Tip of the Flame - Natalie Cook


Rub kerosene around your lips
to burn open the mouth.
Rip the flesh from its hinges.
Your teeth are doors
that will never return
to your language.

Make a wish,
and blow your skin like a dandelion.
Watch the sun scatter into the wind.

Children will snatch your yellow like fireflies.

Look at yourself in the jar
how you shine
too bright to not be covered.

Everyone will see
you as the lantern in
a white man's palm.
Not a mango
picked from the tree
in your grandmother's backyard.

The dog inhales wet air
left from the slave's back.

Children will gaze upon your fur in awe.

Look at the mut!
Look at the way
she chases after her father
to sink her teeth in his
flesh!

Your teeth are yellow, gal.
why make them brown
They are already dirty enough.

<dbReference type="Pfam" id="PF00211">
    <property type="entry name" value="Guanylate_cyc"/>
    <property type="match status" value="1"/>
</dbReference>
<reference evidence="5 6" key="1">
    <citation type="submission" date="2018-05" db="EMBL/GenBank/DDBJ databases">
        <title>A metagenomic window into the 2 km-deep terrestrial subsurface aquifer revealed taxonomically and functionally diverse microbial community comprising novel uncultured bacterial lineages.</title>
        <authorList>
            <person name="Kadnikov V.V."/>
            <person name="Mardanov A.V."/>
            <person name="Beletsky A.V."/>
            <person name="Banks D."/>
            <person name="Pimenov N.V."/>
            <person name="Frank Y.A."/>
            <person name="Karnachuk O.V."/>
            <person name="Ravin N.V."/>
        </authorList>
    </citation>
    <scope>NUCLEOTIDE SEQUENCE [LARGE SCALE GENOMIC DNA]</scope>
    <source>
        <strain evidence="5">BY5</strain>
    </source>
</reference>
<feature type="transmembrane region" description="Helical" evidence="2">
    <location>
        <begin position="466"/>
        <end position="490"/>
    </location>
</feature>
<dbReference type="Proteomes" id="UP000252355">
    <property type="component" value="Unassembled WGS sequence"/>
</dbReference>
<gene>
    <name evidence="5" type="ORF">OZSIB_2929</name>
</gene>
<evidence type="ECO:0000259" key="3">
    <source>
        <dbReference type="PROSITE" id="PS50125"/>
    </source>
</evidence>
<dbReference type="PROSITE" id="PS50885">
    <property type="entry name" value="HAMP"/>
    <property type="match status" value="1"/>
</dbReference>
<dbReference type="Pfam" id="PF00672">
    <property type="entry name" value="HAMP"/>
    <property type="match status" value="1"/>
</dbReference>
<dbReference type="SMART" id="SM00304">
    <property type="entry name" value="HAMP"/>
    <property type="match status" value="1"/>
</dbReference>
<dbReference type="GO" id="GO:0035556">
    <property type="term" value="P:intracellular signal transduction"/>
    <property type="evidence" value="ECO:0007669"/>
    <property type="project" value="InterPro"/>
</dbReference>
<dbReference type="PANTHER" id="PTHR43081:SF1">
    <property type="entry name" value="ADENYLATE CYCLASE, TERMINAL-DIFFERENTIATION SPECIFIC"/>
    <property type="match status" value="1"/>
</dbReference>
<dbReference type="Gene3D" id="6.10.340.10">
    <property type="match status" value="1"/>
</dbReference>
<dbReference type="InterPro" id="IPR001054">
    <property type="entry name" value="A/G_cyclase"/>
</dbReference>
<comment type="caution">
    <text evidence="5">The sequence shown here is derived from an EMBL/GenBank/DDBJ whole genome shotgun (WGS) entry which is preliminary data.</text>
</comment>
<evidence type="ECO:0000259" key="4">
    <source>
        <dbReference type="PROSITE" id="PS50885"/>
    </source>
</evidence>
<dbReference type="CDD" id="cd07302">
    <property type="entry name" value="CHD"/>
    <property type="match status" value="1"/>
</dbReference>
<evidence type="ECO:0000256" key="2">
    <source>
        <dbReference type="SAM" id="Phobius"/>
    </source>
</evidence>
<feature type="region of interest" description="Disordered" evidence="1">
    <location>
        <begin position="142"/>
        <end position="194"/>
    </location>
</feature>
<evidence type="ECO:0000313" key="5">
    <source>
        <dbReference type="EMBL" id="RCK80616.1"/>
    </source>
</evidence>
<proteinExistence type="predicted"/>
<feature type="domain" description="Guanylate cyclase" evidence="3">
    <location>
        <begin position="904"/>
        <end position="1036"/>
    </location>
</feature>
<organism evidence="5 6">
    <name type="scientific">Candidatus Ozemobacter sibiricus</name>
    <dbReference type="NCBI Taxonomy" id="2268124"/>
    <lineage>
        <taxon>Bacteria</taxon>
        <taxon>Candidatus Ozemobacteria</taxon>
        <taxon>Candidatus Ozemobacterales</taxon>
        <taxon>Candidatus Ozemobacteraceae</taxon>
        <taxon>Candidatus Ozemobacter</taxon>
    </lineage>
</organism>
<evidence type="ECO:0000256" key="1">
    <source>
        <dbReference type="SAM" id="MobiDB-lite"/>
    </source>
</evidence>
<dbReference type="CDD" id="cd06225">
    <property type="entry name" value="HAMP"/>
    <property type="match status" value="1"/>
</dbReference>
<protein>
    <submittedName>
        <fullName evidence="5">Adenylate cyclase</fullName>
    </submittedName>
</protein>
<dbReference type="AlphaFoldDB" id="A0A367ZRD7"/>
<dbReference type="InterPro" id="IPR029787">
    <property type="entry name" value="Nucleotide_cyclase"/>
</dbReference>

Mixed breeds are often
not chosen to be loved.
Blackness
is not contained to skin,

but

you have the sand of an island for a mother

and

a father that grew up in the shell of a bomb.

Your color is not that of a tree.
No one can see your roots.
Your hair is the ocean
between
Trinidad and Africa/America,
but waves can only be named
once a master colonizes his land.

You are only breasts
under a moonlit chest.
the inside of a house
a cage where the bird
squawks in display

Exotic, she is, says the parrot.
Touch her.
The world is a freak show,
and she is the main attraction.

too light to be black
too black to be american
too american to be where she is from

what is the black girl's name

The children
that carry you home
in their palms
say,
you are
darkie
or high yella
or colored
or nigger girl
or anything that isn't your name.

You break in their hands like glass.

Parents throw the jar away without cleaning
the blood
from their children's
hands.

Natalie Cook is a senior majoring in English (Creative Writing) and Afro-American Studies.